Interview - Pemba Tamang Shihan - 8th Dan

by Arijit Chakraborty
(Kolkata, India)

Pemba Tamang Shihan and Arijit Chakraborty

Pemba Tamang Shihan and Arijit Chakraborty

This interview with Shihan Pemba Tamang, 8th Dan, Chief Instructor of Nihon Shotokan Karate Federation (NSKF) one of the first non-Japanese instructors to complete the JKA Instructor Course, tells the story of his struggles and pursuits for Budo Karate.

Six years after arriving in Japan, studying under the likes of Senseis Asai, Osaka and Yahara, he enrolled in the JKA Kenshusei. He remembers about the experiences of being taught by such a ‘powerhouse of teachers’. Pemba Shihan is also the author of the bestselling book “Finding the Way”. This interview was conducted by Arijit Chakraborty 5th Dan, a disciple of Pemba Tamang Shihan and National Special Correspondent of the World of Martial Arts, Mumbai, in January 2016 at Darjeeling, on the sidelines of the NSKF South Asian Karate Camp & Championships.

(Arijit Chakraborty) Sensei, please tell us how you were first introduced to the Martial Arts and what was it about karate that initially drew you?

(Pemba Tamang) When I was young, I simply wished to be a strong man and joined a Karate club near my home in Darjeeling when I was ten years old. I practised hard and thought that I was learning ‘real karate’.

(AC) Sensei, what drew you to Japan to train?

(PT) After about 8 years at the club, I became the best fighter, and in my small town, everyone respected me for this. However, I realised that the Karate we were learning wasn’t the real ‘way,’ and felt insecure and not true to myself for gaining admiration from all the towns people, but not really practicing true Karate. So I decided to learn ‘real’ Karate in Japan and flew to Japan when I was 19 years old.

(AC) Sensei, who did you train under at JKA?

(PT) It was a rotation of several high-profile instructors such as Asai, Abe, Ueki, Tanaka, Osaka, Yahara, as well as other JKA instructors. In retrospect, I was so lucky to be taught by such a powerhouse of teachers. But the influence of Tanaka Sensei, Yahara Sensei and Asai Sensei is just unforgettable.

(AC) Sensei would you please give us an idea of the type of classes you experienced?

(PT) Training was deeper, harder and more detailed. Each technique was broken down for us to understand, and we were physically conditioned so our bodies were able to do what we were being taught. Repetition was taken to extreme; in normal classes we would do 20 but in the kenshusei it would be something like 200.

Emphasis was also placed on studying techniques in a more academic way, to understand the theory behind the action. Kumite was particularly tough, I felt like a “sandbag” and I was blooded almost every day. This was done to highlight our weaknesses in kumite, but also to build our spirit and accept the emotions that are associated with fear.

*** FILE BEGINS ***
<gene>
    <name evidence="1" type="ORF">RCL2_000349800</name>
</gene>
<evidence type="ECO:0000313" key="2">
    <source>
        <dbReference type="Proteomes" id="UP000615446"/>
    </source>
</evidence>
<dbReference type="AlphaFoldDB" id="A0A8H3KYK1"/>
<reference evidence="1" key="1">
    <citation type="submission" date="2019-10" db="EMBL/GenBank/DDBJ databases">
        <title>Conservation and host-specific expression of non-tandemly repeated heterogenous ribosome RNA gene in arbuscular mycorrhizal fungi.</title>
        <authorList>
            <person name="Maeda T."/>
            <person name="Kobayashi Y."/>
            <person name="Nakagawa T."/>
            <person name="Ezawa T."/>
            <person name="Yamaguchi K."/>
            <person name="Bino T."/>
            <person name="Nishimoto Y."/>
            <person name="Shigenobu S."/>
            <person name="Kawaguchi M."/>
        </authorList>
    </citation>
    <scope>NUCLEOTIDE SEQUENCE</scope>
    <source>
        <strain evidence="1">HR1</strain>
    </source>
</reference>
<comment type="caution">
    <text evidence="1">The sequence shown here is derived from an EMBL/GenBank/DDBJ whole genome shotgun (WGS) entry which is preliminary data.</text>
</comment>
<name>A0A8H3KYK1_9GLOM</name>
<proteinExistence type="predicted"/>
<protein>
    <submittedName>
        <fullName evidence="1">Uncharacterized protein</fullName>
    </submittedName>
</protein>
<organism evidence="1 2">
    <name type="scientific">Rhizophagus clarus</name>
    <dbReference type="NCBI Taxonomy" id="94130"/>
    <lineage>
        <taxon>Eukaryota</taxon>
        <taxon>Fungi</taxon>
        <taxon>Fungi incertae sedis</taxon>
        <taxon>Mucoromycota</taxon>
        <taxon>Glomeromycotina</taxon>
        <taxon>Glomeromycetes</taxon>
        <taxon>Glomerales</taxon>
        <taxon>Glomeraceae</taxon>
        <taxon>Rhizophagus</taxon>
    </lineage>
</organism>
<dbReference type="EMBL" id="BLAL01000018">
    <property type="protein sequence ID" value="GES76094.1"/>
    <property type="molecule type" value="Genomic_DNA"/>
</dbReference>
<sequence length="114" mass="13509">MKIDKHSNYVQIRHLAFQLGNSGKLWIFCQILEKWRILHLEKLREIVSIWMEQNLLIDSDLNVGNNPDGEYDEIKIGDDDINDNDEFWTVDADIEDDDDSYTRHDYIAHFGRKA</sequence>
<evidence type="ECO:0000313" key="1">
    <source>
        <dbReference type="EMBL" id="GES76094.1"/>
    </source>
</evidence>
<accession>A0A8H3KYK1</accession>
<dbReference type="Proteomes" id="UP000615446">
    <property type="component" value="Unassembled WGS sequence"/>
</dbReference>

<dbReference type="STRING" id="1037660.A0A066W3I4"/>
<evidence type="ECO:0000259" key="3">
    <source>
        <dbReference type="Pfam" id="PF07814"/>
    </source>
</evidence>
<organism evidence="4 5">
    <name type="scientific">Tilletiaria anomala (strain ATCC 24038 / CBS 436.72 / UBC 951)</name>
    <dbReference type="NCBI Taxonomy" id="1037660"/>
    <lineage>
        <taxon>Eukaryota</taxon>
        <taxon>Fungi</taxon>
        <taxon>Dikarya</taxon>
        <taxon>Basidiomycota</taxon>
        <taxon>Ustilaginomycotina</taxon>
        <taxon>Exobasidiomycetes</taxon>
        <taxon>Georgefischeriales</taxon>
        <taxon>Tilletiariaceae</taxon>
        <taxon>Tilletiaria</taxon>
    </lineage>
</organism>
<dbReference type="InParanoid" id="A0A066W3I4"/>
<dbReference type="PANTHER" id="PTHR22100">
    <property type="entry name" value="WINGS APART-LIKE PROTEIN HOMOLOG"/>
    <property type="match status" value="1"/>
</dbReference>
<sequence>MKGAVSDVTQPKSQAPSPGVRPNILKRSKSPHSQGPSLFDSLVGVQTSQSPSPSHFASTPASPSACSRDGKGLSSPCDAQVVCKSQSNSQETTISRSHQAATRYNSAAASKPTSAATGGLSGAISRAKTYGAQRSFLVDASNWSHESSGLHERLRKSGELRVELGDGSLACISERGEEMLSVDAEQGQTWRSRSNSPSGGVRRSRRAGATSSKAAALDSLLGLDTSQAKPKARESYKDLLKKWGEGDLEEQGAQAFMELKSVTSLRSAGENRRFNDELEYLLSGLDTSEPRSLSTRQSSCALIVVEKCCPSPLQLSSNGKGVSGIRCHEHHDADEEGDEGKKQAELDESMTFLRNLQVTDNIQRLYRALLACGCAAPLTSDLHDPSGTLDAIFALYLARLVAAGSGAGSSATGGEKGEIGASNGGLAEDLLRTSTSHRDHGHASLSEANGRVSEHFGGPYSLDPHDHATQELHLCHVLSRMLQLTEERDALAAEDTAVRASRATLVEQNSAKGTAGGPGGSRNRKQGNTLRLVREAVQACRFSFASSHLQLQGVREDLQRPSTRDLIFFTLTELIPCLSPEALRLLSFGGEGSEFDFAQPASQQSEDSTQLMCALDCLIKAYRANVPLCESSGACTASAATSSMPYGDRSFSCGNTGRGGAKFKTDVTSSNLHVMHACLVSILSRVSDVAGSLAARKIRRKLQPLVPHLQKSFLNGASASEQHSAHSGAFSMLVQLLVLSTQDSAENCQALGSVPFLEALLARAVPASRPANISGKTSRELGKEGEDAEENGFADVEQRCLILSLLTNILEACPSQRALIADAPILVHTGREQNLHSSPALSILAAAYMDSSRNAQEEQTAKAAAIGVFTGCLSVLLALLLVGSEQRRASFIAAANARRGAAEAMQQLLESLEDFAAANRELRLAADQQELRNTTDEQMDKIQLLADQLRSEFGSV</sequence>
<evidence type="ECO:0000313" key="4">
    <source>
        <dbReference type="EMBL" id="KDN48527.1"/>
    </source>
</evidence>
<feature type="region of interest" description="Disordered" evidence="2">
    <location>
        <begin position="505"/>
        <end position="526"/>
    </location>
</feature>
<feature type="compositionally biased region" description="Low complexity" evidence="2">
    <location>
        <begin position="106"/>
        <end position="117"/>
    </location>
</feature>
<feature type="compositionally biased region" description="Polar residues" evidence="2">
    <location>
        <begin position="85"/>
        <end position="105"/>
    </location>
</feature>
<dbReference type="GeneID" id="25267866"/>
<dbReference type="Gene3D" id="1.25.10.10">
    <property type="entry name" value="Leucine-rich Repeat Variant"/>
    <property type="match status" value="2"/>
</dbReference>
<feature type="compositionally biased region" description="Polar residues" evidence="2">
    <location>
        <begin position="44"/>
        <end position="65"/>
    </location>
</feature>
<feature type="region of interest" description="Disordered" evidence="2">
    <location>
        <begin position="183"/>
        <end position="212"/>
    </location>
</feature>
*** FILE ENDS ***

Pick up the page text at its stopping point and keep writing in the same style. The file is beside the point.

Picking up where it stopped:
(AC) Sensei, what were the most important things you took away from the instructors class?

(PT) In the Instructor’s classes we worked very hard as a group, to build a high standard with our karate techniques. We were able to see top sensei using their techniques at the highest level of perfection. It was for us to try and imitate their amazing skills, but of course this is not easy. Working together, our goal was to achieve a high standard across all techniques, but as we began to reach this, we were then encouraged to specialise in one or two techniques that would maybe one day become our own trademark techniques.

(AC) Sensei, what is your favourite kata and why? And what is your favourite technique?

(PT) My favourite kata is Bassai dai and Heian shodan. Heian shodan is very simple, Bassai dai is very strong and focuses on hip movement. My favourite techniques are gyaku zuki and mae geri, two simple but explosive techniques.

(AC) Sensei, your book “Finding the Way” is a big hit globally. What is your message through this excellent book?

(PT) I was like a baby when I first came to Japan, so today, after 26 years I have become a man. It’s a long journey. Karate is about lifelong effort and having a strong character, that is my message through the book. Also, I urge karate-ka around the world to follow the Dojo Kun in their daily lives. My life, my story in the book should enable others to find their ‘way’.

(AC) Sensei, how is NSKF doing and how has the response been from different countries?

(PT) NSKF is a young organisation and has more than 25 countries as part of the family. NSKF India is growing with more states joining us. Our presence in Russia, Europe and US is growing fast. This year, I am conducting seminars in London, Paris and other parts of Europe.

(AC) Sensei, a huge thank you for this opportunity to interview you and may I wish you and your organisation NSKF, every success for the future. I am glad to have been your disciple for the past 20 years and look forward to learning and training under you in the future. Oss, Arigato Gozaimashita.

(PT) You are very welcome. Thanks Arijit for coming here from Kolkata to meet me and please feel free to visit my dojo in the beautiful mountains of Kobuchizawa. Oss.

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